Background Harstfield syndrome is the rare and unique association of holoprosencephaly (HPE) and ectrodactyly, with or without cleft lip and palate, and variable additional features. All the reported cases occurred sporadically. Although several causal genes of HPE and ectrodactyly have been identified, the genetic cause of Hartsfield syndrome remains unknown. We hypothesised that a single key developmental gene may underlie the co-occurrence of HPE and ectrodactyly.
Methods We used whole exome sequencing in four isolated cases including one case-parents trio, and direct Sanger sequencing of three additional cases, to investigate the causative variants in Hartsfield syndrome.
Results We identified a novel FGFR1 mutation in six out of seven patients. Affected residues are highly conserved and are located in the extracellular binding domain of the receptor (two homozygous mutations) or the intracellular tyrosine kinase domain (four heterozygous de novo variants). Strikingly, among the six novel mutations, three are located in close proximity to the ATP's phosphates or the coordinating magnesium, with one position required for kinase activity, and three are adjacent to known mutations involved in Kallmann syndrome plus other developmental anomalies.
Conclusions Dominant or recessive FGFR1 mutations are responsible for Hartsfield syndrome, consistent with the known roles of FGFR1 in vertebrate ontogeny and conditional Fgfr1-deficient mice. Our study shows that, in humans, lack of accurate FGFR1 activation can disrupt both brain and hand/foot midline development, and that FGFR1 loss-of-function mutations are responsible for a wider spectrum of clinical anomalies than previously thought, ranging in severity from seemingly isolated hypogonadotropic hypogonadism, through Kallmann syndrome with or without additional features, to Hartsfield syndrome at its most severe end.
- Clinical genetics
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Holoprosencephaly (HPE) results from impaired midline cleavage of the embryonic forebrain. It varies in severity from alobar HPE (a monoventricular cerebrum that lacks interhemispheric division) to microform HPE (such as single central maxillary incisor). Milder cerebral midline defects including isolated corpus callosum agenesis or arhinencephaly (the absence of olfactory bulbs and tracts) have also been classified as falling within the HPE spectrum, at least in some instances.1 Ectrodactyly, also known as split-hand/foot malformation, is a congenital limb malformation characterised by a median cleft of the hand and/or foot due to the absence of the central rays.2 It encloses a broad spectrum of malformations, from shortening of the central digit to reduction of the hand/foot to a single ray, and may be variable even between the limbs of an affected individual. Several genes have been involved in non-syndromic HPE (including SHH, ZIC2, SIX3, GLI2, and TGIF) or ectrodactyly (such as P63, or the 10q24 duplication), with incomplete penetrance and variable expressivity.1–3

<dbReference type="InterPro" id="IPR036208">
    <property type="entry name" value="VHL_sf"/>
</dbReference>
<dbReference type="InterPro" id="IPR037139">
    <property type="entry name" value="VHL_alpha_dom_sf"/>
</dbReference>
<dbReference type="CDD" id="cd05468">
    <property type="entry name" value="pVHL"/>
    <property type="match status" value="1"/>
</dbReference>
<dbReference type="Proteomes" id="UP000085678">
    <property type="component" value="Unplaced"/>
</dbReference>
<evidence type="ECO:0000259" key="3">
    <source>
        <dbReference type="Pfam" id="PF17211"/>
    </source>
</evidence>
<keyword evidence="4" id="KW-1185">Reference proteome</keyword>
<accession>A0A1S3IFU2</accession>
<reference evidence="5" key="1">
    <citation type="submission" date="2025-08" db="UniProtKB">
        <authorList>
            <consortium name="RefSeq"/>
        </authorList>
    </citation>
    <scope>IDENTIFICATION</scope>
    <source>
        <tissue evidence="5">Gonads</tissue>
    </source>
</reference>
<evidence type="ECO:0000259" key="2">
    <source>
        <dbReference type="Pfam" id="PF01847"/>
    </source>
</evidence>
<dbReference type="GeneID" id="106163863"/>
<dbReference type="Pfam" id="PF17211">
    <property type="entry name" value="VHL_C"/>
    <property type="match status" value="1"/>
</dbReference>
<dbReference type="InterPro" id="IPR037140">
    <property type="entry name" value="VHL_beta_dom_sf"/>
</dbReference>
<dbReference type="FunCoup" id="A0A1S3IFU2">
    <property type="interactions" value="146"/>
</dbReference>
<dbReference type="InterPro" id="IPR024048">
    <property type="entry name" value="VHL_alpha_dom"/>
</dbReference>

HPE and ectrodactyly can occur, separately, as part of numerous syndromes, but the co-occurrence of these two malformations, known as Harstfield syndrome (OMIM 300571), has only been reported in 14 males and three females (see online supplementary table S1).4–9 In addition to HPE and ectrodactyly, patients with Hartsfield syndrome show developmental defects of variable severity, ranging from one mildly affected individual with isolated hypogonadotropic hypogonadism (IHH), central diabetes insipidus, borderline low intelligence, and no facial dysmorphism to patients showing multiple congenital anomalies such as cleft lip and palate, malformed ears, hypo- or hypertelorism. There are also anecdotal reports of skull defects, vertebral anomalies, radial aplasia, eye anomalies or cardiac malformation (see online supplementary table S1). Targeted sequencing of HPE or ectrodactyly genes in selected patients has failed to identify mutations, and no convincing copy number variants were found.5–7 ,9 Despite the variable expressivity of Hartsfield syndrome, we postulated that mutations in a single key developmental gene underlie the co-occurrence of HPE and ectrodactyly.
We selected six patients with Hartsfield syndrome (patients 1–6), and one female fetus with the association of HPE, ectrodactyly, and additional severe malformations. Patients 1, 3, 5, and 6 were previously described.5 Patients 1–7 detailed phenotypes are described in table 1. Pictures of faces and hands of patients 1, 5, and 6 demonstrating the phenotypic range of facial dysmorphism and ectrodactyly found in patients with Harstfield syndrome are shown in figure 1. All patient samples were obtained and handled in agreement with the guidelines set out by the Université Libre de Bruxelles Hôpital Erasme ethics committee. Written informed consent was obtained from all participants (or guardians), except for patient 7, for whom parents gave verbal consent.